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On Langton Estate
The burial aisle of the Gavins in old graveyard on Langton Estate.
A symbolic stone in the graveyard
The earliest recorded owner of the lands of Langton was one Richard de Ow in the reign of King David 1 of Scotland. In turn they passed to the family of Vipont who held them until 1314 when Sir William Vipont, Lord of Langton was killed at the Battle of Bannockburn. Through marriage they then passed into the hands of the family of Cockburn.
During a dispute in 1517 when the castle was being besieged by one branch of the family against another the French Knight, De la Bastie acting on behalf of the Regent Albany sought to intervene but in the ensuing events was murdered by the Humes, an associated family, at Broomhouse.
In November 1566 on her return from Jedburgh to Edinburgh on her progress through the eastern Borders Mary, Queen of Scots spent the night at Langton. One report states that she was accompanied by 1000 horsemen but this number does seem excessive.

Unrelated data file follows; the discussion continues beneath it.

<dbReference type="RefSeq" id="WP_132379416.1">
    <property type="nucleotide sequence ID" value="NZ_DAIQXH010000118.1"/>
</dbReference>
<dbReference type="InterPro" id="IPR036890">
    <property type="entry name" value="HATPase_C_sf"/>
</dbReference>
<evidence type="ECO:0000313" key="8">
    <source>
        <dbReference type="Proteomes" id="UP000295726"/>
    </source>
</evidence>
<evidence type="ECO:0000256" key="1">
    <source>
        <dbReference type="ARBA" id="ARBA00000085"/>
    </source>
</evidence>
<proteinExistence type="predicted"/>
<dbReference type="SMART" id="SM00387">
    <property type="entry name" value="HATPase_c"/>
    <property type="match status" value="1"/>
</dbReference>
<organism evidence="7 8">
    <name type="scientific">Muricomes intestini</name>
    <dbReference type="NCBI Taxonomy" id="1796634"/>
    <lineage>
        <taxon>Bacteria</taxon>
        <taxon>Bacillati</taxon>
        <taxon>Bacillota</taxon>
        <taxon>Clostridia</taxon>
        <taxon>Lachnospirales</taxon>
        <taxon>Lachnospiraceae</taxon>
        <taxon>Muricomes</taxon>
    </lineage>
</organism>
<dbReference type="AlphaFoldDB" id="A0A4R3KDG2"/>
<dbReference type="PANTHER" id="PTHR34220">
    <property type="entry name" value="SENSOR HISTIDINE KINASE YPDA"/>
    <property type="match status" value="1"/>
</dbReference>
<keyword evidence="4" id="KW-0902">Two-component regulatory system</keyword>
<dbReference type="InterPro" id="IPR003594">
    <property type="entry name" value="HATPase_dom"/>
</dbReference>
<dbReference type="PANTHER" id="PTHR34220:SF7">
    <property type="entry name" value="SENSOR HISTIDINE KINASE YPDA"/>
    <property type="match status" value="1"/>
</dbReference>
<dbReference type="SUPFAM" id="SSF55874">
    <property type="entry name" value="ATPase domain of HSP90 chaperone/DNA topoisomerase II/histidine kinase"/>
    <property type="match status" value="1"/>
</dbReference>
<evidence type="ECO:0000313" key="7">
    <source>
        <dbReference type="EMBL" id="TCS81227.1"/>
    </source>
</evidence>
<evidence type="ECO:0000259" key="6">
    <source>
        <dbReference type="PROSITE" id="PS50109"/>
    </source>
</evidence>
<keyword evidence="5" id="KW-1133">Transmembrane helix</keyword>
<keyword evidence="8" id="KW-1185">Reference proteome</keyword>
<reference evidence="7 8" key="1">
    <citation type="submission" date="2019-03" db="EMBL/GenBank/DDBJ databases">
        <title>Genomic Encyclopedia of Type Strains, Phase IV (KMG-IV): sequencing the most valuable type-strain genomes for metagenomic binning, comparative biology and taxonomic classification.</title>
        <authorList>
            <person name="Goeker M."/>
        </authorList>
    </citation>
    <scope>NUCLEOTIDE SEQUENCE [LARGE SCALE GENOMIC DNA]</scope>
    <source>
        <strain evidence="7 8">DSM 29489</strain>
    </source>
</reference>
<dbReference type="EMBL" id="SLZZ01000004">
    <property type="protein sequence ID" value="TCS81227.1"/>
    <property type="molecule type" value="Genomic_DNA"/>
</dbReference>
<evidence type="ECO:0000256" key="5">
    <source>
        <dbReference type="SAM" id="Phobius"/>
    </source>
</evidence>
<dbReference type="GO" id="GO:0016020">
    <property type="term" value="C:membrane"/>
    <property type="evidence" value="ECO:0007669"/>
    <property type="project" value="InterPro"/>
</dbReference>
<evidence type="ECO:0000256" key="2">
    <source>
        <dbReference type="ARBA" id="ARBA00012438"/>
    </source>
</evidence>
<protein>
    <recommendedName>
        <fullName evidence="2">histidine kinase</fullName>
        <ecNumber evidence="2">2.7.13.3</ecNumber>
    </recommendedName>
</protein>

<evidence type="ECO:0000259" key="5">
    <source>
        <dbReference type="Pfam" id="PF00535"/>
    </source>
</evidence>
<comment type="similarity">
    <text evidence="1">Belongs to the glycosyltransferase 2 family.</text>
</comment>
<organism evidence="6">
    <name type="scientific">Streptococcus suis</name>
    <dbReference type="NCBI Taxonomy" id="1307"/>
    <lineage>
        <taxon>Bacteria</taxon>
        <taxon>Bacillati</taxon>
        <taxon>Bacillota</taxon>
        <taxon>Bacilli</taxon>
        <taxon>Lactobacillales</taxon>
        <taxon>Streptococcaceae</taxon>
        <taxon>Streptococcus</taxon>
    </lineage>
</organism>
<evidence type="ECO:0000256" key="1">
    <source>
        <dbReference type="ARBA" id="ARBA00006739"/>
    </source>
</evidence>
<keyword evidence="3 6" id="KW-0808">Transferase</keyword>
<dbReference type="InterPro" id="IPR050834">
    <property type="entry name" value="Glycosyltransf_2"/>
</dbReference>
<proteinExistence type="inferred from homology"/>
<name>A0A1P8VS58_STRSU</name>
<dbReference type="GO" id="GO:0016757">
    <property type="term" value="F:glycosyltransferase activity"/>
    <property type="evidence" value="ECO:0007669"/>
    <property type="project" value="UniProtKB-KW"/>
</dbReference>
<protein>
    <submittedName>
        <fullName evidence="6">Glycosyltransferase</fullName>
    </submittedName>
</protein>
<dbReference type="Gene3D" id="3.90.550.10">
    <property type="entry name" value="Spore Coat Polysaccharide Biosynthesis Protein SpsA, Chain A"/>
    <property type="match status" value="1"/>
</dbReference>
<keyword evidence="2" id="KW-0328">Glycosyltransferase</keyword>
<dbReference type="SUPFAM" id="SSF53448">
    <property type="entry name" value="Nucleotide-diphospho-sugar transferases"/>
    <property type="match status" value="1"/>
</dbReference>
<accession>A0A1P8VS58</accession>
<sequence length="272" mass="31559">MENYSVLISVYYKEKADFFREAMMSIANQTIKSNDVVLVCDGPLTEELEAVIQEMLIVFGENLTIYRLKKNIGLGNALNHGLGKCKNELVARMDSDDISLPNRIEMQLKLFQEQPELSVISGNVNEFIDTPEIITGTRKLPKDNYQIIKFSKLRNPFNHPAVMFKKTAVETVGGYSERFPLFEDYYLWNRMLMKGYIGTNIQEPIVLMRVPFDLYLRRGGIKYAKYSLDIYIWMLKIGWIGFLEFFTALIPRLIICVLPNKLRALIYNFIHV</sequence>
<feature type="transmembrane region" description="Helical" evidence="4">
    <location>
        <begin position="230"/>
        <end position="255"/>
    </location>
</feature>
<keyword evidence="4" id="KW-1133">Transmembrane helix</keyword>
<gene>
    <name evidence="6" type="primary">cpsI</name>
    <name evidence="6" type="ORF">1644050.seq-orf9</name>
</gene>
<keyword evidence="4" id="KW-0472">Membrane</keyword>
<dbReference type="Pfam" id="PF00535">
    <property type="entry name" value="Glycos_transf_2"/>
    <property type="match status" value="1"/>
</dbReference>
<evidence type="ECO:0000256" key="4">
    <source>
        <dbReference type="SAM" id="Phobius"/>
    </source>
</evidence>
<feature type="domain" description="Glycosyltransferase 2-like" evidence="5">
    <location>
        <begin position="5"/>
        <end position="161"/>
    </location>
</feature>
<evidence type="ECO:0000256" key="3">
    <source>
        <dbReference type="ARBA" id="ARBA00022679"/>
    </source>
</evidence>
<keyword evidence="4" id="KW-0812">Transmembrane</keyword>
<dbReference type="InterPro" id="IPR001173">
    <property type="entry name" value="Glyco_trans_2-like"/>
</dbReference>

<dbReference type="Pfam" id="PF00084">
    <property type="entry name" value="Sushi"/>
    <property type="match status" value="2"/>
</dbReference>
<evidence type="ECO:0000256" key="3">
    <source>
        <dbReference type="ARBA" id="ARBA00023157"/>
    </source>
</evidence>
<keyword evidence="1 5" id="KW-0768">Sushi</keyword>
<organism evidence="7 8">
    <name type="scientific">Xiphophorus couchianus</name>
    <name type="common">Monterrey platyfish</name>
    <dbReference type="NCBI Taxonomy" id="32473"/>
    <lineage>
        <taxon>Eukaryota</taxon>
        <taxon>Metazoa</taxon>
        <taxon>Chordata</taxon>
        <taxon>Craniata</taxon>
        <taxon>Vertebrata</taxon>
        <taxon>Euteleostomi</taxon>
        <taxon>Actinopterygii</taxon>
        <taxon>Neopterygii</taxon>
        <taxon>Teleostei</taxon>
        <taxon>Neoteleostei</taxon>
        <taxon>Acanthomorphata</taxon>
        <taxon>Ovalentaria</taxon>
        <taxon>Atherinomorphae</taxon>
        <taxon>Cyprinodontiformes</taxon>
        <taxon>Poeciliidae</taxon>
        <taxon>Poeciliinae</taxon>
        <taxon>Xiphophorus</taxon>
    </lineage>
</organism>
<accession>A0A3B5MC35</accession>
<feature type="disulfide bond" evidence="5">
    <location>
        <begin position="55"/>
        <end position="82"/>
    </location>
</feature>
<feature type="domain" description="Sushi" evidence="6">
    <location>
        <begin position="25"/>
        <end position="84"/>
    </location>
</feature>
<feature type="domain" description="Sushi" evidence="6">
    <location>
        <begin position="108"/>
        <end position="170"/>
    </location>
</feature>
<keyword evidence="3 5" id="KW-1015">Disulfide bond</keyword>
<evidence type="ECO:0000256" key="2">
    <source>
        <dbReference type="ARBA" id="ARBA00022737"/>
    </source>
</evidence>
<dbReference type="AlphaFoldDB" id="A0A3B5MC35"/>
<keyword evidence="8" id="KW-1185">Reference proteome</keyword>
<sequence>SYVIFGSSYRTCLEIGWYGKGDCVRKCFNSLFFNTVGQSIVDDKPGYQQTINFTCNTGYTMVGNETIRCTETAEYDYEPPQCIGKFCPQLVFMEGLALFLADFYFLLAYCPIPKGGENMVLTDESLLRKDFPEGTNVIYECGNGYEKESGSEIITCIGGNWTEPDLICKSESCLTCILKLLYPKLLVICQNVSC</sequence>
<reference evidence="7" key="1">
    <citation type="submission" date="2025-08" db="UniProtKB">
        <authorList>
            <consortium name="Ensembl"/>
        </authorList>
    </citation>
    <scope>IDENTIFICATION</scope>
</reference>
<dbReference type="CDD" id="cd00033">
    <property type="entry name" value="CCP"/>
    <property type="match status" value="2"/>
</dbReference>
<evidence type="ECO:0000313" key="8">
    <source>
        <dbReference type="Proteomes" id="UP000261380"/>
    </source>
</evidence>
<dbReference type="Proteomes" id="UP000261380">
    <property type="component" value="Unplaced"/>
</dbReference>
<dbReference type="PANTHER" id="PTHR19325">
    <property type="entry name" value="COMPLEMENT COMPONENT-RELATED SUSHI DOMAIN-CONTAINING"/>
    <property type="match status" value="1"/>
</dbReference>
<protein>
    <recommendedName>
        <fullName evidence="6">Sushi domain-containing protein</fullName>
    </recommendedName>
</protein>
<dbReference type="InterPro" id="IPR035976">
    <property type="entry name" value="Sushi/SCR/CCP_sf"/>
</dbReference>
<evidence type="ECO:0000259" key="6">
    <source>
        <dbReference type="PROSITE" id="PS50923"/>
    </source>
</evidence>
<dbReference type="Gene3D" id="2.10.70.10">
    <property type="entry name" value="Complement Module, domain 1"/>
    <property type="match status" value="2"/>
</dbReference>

The first Langton House was probably built at the beginning of the 17th. century. Hearth Tax records show the house as having 23 hearths making it the second largest in Berwickshire.
In 1745 the 7th. Baronet of Langton was killed at the Battle of Fontenoy, fighting for the forces of the Duke of Cumberland, the victor at Culloden the following year. Following his death the estate was put on the market and purchased by one David Gavin who had made his money through trade and who immediately set about demolishing and rebuilding the existing house. He later married a daughter of the Earl of Lauderdale and their daughter married the Earl of Breadalbane.
In 1886 a subsequent Earl of Breadalbane set about building a completely new house to the designs of the renowned Architect David Bryde R.S.A.
In Articles of Roup of 1924 a copy of which are in the Society Archive the house is described as;
In 1876 a Wellingtonia or Giant Redwood was planted by the then prime minister William Ewart Gladstone on a visit to the property. This is on the left hand side of what was the main driveway and survives. In 1990 it was recorded as 119 feet in height.
The house was demolished in 1950.
|The Stairway Langton House||The Hall Langton House||The last remaining Tower during demolition|
|The Gates and Wellingtonia tree.|| " Nothing beside remained"
||Langton Church from the Estate|